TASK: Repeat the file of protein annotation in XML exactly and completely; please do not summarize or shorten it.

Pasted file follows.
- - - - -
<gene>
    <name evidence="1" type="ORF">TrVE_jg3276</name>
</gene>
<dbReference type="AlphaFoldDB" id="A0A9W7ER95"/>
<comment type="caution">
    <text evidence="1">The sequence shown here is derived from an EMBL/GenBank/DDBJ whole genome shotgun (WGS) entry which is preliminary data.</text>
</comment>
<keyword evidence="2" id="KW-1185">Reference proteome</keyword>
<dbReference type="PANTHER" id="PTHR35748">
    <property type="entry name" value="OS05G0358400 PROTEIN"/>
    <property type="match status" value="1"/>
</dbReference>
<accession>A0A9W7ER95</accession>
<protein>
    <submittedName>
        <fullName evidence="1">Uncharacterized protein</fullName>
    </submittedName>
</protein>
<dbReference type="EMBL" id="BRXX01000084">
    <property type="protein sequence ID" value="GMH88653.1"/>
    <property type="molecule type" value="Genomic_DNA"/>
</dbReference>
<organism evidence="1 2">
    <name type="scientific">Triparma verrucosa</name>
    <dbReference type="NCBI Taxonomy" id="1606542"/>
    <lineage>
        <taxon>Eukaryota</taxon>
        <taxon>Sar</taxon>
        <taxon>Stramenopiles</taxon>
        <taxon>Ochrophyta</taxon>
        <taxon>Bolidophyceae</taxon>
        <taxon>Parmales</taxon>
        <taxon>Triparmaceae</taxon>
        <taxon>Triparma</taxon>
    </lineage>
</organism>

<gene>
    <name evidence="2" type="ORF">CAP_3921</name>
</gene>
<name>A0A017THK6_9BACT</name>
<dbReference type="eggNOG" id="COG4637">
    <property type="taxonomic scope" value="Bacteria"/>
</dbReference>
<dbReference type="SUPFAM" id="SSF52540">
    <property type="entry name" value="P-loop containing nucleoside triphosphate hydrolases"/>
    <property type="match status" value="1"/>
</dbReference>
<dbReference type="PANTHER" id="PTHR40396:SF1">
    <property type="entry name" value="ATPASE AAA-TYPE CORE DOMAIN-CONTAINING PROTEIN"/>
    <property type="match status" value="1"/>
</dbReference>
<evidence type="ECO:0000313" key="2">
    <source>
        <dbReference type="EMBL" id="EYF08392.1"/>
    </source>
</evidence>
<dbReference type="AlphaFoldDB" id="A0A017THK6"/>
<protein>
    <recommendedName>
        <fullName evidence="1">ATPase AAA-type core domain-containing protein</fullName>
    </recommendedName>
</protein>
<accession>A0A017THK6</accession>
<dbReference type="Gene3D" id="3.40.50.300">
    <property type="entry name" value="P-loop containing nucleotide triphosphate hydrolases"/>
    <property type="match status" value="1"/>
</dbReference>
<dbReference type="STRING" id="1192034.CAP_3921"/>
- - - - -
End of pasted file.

<gene>
    <name evidence="1" type="ORF">TrVE_jg3276</name>
</gene>
<dbReference type="AlphaFoldDB" id="A0A9W7ER95"/>
<comment type="caution">
    <text evidence="1">The sequence shown here is derived from an EMBL/GenBank/DDBJ whole genome shotgun (WGS) entry which is preliminary data.</text>
</comment>
<keyword evidence="2" id="KW-1185">Reference proteome</keyword>
<dbReference type="PANTHER" id="PTHR35748">
    <property type="entry name" value="OS05G0358400 PROTEIN"/>
    <property type="match status" value="1"/>
</dbReference>
<accession>A0A9W7ER95</accession>
<protein>
    <submittedName>
        <fullName evidence="1">Uncharacterized protein</fullName>
    </submittedName>
</protein>
<dbReference type="EMBL" id="BRXX01000084">
    <property type="protein sequence ID" value="GMH88653.1"/>
    <property type="molecule type" value="Genomic_DNA"/>
</dbReference>
<organism evidence="1 2">
    <name type="scientific">Triparma verrucosa</name>
    <dbReference type="NCBI Taxonomy" id="1606542"/>
    <lineage>
        <taxon>Eukaryota</taxon>
        <taxon>Sar</taxon>
        <taxon>Stramenopiles</taxon>
        <taxon>Ochrophyta</taxon>
        <taxon>Bolidophyceae</taxon>
        <taxon>Parmales</taxon>
        <taxon>Triparmaceae</taxon>
        <taxon>Triparma</taxon>
    </lineage>
</organism>

<gene>
    <name evidence="2" type="ORF">CAP_3921</name>
</gene>
<name>A0A017THK6_9BACT</name>
<dbReference type="eggNOG" id="COG4637">
    <property type="taxonomic scope" value="Bacteria"/>
</dbReference>
<dbReference type="SUPFAM" id="SSF52540">
    <property type="entry name" value="P-loop containing nucleoside triphosphate hydrolases"/>
    <property type="match status" value="1"/>
</dbReference>
<dbReference type="PANTHER" id="PTHR40396:SF1">
    <property type="entry name" value="ATPASE AAA-TYPE CORE DOMAIN-CONTAINING PROTEIN"/>
    <property type="match status" value="1"/>
</dbReference>
<evidence type="ECO:0000313" key="2">
    <source>
        <dbReference type="EMBL" id="EYF08392.1"/>
    </source>
</evidence>
<dbReference type="AlphaFoldDB" id="A0A017THK6"/>
<protein>
    <recommendedName>
        <fullName evidence="1">ATPase AAA-type core domain-containing protein</fullName>
    </recommendedName>
</protein>
<accession>A0A017THK6</accession>
<dbReference type="Gene3D" id="3.40.50.300">
    <property type="entry name" value="P-loop containing nucleotide triphosphate hydrolases"/>
    <property type="match status" value="1"/>
</dbReference>
<dbReference type="STRING" id="1192034.CAP_3921"/>